China’s property markets are leveraged….
Chinese developers must use their own capital to secure land. Once they do so, banks will lend them 65% of the money they need for construction and related development costs, with the land pledged as collateral. But saying developers must use “their own capital” to buy the land is a bit misleading…. By taking on loans at multiple layers of holding companies, a developer can leverage up considerably to cover his “capital” commitment to the banks.
In today’s hot residential property market, developers usually pre-sell all their units well before they complete the project. …..there’s a huge pipeline of residential projects for which land has been purchased or construction is underway but pre-sale proceeds have yet to exceed construction loans. If a crash were to take place, the junior creditors would be left holding the bag. It’s very hard to quantify the extent of this exposure, due to the indirect way many of these loans were raised and channeled into real estate.
According to the latest statistics I’ve seen, approximately 50% of all residential purchases in China today are financed with mortgages, which are mainly provided by the big state banks. That’s a sharp increase from just a few years ago, when nearly all such purchases were made in cash. In theory, the rules allow 30-year mortgages, but anything longer than 20 years is rare, and the presence of high prepayment penalties tend to push buyers towards mortgages with even shorter terms (our own mortgage was, believe it or not, 3 years, which is more like an installment plan!). The terms for buying a second or third place are much steeper than buying a first home, and my impression is that the vast majority of mortgages being issued are going to people who actually intend to live in their unit, whereas people buying multiple units as investments are mostly paying cash. And by the way, the banks don’t securitize the mortgages (at least not yet, there’s some talk of pilot projects in this regard), but hold them on their balance sheets.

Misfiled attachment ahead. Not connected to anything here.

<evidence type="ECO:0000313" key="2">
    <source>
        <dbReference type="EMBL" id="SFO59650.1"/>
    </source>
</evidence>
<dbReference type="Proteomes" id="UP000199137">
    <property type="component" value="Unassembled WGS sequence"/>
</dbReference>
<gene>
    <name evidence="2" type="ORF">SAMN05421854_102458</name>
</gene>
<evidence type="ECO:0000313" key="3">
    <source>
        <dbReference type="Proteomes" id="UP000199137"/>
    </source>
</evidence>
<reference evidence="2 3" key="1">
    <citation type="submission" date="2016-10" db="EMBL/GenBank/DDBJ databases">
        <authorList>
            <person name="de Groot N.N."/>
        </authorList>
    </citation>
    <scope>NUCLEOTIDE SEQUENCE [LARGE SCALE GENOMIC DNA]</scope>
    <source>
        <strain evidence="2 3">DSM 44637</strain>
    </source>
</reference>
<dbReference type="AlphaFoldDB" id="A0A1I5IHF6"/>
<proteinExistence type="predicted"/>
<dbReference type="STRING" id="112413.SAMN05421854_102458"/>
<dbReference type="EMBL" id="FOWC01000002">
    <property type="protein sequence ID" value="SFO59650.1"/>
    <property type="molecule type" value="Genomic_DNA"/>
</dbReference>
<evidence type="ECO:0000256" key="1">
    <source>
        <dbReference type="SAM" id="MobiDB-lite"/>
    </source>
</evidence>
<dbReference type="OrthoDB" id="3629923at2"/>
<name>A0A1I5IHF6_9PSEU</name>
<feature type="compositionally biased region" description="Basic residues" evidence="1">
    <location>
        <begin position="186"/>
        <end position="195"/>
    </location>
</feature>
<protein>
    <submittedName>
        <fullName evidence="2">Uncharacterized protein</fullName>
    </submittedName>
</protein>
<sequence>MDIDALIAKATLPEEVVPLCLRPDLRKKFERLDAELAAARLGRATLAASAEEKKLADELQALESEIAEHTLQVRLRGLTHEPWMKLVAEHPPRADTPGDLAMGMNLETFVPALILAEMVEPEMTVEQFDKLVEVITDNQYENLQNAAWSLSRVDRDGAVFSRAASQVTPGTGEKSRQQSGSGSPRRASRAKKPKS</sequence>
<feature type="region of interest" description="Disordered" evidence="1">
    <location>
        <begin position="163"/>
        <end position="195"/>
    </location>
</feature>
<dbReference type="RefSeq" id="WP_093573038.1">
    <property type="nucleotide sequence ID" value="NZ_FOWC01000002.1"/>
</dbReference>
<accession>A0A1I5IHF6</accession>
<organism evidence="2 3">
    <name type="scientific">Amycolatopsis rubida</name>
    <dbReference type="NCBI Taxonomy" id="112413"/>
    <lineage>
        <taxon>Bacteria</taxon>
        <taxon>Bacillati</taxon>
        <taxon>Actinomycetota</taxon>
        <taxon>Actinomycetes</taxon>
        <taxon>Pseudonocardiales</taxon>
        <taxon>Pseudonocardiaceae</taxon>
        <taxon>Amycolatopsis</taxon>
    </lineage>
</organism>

Obviously the investors paying cash don’t present a credit risk — in that sense, the people using real estate as a store of value, a place to stash their cash, are helping to deleverage the developers. And to the extent they’re buying units pre-sale, it’s a pretty rapid deleveraging process (of course, in this market, the developers are just releveraging back up again to build the next project). So what about the mortgaged buyers? Well, the fact that they live in their units reduces the risk — they’re likely to pay up to avoid losing their homes. But the fact that they’re stretching themselves so thin to buy into such a high-flying market, in competition with investors, on accelerated repayment terms is some cause for concern. In the TV show “Dwelling Narrowness” — which encapsulated middle-class distress at rising housing prices in China — the main characters’ mortgage payments end up amounting to 2/3 of their combined monthly income. That may be on the high side, but it’s not too far outside the mainstream. ….The good news, however, is that China’s mortgage market is relatively small — about 10% of GDP, compared to 48% for Hong Kong. But it is growing rapidly, and the second half of 2009 saw a big push in mortgage lending from the banks, as part of the stimulus effort.
Ahem, this does not look pretty….